|"Everyone is entitled to their own sorrow, for the heart has no metrics or form of measure. And all of it...irreplaceable."|
Decoding Crochet Patterns: Part 1Looking at a crochet pattern for the first time can be a bit intimidating- it looks like it's own language! No fear, we've got some helpful tips and charts to share. And remember, you're part of a friendly group of crocheters here at Knitting-and-Crochet who would love to help answer your pattern questions!Brookette
-Best for Visual/Logical Learners
Have pattern that shows those funny x and T symbols? I really love the diagram patterns because they give you a mental picture of what the finished item will look like before you make it. Also, once you figure out the symbols, you can just follow the diagram instead of reading through each line of the written pattern, which helps you work through it much faster! Here's what they mean:
This great article from The Crochet Crowd about reading diagrams, brings up
PE: Presenting Your Traditional Artworks, Part 2Traditional Art WeekAgaave
This is the second part of a basic guide how to make your traditional artworks look appealing when presenting them in the Internet. This is not about changing or manipulating your traditional artwork to something is not originally, but helping you to make it look as good on a screen as it is in real life.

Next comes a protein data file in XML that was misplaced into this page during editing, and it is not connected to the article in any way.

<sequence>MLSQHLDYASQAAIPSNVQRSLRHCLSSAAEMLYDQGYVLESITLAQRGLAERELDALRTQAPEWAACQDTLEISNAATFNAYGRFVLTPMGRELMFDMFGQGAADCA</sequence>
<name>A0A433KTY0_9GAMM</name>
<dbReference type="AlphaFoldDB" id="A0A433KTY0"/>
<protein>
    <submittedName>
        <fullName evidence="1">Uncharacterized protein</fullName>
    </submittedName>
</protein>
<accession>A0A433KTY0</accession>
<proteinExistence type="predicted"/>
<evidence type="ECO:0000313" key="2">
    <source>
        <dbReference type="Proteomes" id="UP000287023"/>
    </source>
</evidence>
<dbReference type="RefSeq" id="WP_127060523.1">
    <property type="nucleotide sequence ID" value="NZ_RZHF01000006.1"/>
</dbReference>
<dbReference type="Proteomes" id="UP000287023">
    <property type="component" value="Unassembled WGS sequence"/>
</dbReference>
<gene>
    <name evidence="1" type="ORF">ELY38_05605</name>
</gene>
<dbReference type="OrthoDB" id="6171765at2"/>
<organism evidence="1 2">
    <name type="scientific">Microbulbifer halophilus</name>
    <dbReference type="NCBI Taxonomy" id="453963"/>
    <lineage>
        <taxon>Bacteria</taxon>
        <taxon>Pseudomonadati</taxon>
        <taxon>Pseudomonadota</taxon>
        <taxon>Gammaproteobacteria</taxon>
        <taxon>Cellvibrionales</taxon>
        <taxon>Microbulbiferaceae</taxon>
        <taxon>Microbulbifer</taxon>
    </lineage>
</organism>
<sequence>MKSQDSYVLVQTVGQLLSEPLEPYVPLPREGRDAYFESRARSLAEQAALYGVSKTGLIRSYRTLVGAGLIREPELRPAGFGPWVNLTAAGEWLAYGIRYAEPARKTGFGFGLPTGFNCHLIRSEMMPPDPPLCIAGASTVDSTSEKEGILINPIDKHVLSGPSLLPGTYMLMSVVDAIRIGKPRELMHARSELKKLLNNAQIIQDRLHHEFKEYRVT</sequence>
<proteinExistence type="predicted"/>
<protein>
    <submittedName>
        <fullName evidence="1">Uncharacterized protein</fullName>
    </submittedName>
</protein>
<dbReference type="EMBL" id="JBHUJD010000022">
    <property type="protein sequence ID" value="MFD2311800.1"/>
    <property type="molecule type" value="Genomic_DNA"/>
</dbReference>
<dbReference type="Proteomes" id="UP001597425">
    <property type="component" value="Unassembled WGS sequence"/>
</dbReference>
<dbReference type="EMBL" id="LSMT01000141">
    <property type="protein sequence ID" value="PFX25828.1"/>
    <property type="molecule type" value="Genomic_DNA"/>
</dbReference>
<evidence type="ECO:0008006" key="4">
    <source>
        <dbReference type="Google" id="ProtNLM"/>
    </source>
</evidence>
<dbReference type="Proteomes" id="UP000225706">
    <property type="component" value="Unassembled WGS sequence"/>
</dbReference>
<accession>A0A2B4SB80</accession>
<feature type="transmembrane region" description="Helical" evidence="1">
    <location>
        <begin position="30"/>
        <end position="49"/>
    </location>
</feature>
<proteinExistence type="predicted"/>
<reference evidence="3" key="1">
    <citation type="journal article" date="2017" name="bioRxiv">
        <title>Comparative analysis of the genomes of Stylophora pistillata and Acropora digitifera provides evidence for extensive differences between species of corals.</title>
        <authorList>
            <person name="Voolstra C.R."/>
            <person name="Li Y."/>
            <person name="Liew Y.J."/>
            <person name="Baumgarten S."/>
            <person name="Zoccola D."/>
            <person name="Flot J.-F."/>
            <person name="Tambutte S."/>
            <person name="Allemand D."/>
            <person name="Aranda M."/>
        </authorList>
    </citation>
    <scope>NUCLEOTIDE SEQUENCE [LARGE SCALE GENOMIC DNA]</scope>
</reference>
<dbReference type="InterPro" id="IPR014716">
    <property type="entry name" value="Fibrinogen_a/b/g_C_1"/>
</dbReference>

The Part 1 introduced some scanning and shooting tips;
This Part 2 advices how to edit the scanned/photographed artworks.
This guide is meant especially for beginning artists but maybe also more advanced artists can find something new to think about – or maybe you can share your best tips in the comment area of this article!
EDITING YOUR DIGITIZED PICTURES
For editing your scanned or photographed picture you need a software to do that (or you can use the adjustment tools your scanner offers, see Part 1 for those). Adobe Photoshop is a co
PE: Presenting Your Traditional Artworks, Part 1Traditional Art WeekAgaave
It looks better in real life...
Scanner ate the colors!
The photo does not do justice.
How many times you have read or typed yourself such notes in artist’s comments, under traditional artworks?
You’re not alone; digitizing our drawings, paintings, sculptures and other traditional, hand-made artworks can be tricky. Of course the work is never exactly same when changing it from a concrete object to a picture on a screen, but a lot can be done to achieve as representative result as possible!
This is the first part of a basic guide how to make your traditional artworks look appealing when presenting them in the Internet. This is not about changing or manipulating your traditional artwork to something it is not originally, but helping you to make it look as good on a screen as it is in real life.
This Part 1 introduces scanning and photographing tips.
The Part 2 advices how to edit the scanned/photographed artworks.
This guide is meant es